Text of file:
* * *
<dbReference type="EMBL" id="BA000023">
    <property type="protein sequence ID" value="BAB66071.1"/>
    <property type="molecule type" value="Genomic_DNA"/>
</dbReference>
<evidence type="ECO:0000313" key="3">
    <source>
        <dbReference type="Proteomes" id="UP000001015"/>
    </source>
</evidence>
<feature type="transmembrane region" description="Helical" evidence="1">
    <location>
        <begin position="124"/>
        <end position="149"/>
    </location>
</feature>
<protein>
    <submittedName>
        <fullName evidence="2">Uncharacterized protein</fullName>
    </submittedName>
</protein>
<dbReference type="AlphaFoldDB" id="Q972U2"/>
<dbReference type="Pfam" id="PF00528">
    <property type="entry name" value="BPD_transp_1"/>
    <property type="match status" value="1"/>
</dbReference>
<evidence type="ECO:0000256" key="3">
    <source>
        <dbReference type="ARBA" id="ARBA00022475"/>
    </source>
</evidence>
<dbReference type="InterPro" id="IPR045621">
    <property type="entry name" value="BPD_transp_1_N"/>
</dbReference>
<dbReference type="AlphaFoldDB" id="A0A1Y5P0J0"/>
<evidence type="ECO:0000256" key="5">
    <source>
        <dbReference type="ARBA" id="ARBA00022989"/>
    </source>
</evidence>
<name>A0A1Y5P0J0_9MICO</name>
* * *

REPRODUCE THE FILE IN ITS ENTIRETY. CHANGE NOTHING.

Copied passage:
<dbReference type="EMBL" id="BA000023">
    <property type="protein sequence ID" value="BAB66071.1"/>
    <property type="molecule type" value="Genomic_DNA"/>
</dbReference>
<evidence type="ECO:0000313" key="3">
    <source>
        <dbReference type="Proteomes" id="UP000001015"/>
    </source>
</evidence>
<feature type="transmembrane region" description="Helical" evidence="1">
    <location>
        <begin position="124"/>
        <end position="149"/>
    </location>
</feature>
<protein>
    <submittedName>
        <fullName evidence="2">Uncharacterized protein</fullName>
    </submittedName>
</protein>
<dbReference type="AlphaFoldDB" id="Q972U2"/>
<dbReference type="Pfam" id="PF00528">
    <property type="entry name" value="BPD_transp_1"/>
    <property type="match status" value="1"/>
</dbReference>
<evidence type="ECO:0000256" key="3">
    <source>
        <dbReference type="ARBA" id="ARBA00022475"/>
    </source>
</evidence>
<dbReference type="InterPro" id="IPR045621">
    <property type="entry name" value="BPD_transp_1_N"/>
</dbReference>
<dbReference type="AlphaFoldDB" id="A0A1Y5P0J0"/>
<evidence type="ECO:0000256" key="5">
    <source>
        <dbReference type="ARBA" id="ARBA00022989"/>
    </source>
</evidence>
<name>A0A1Y5P0J0_9MICO</name>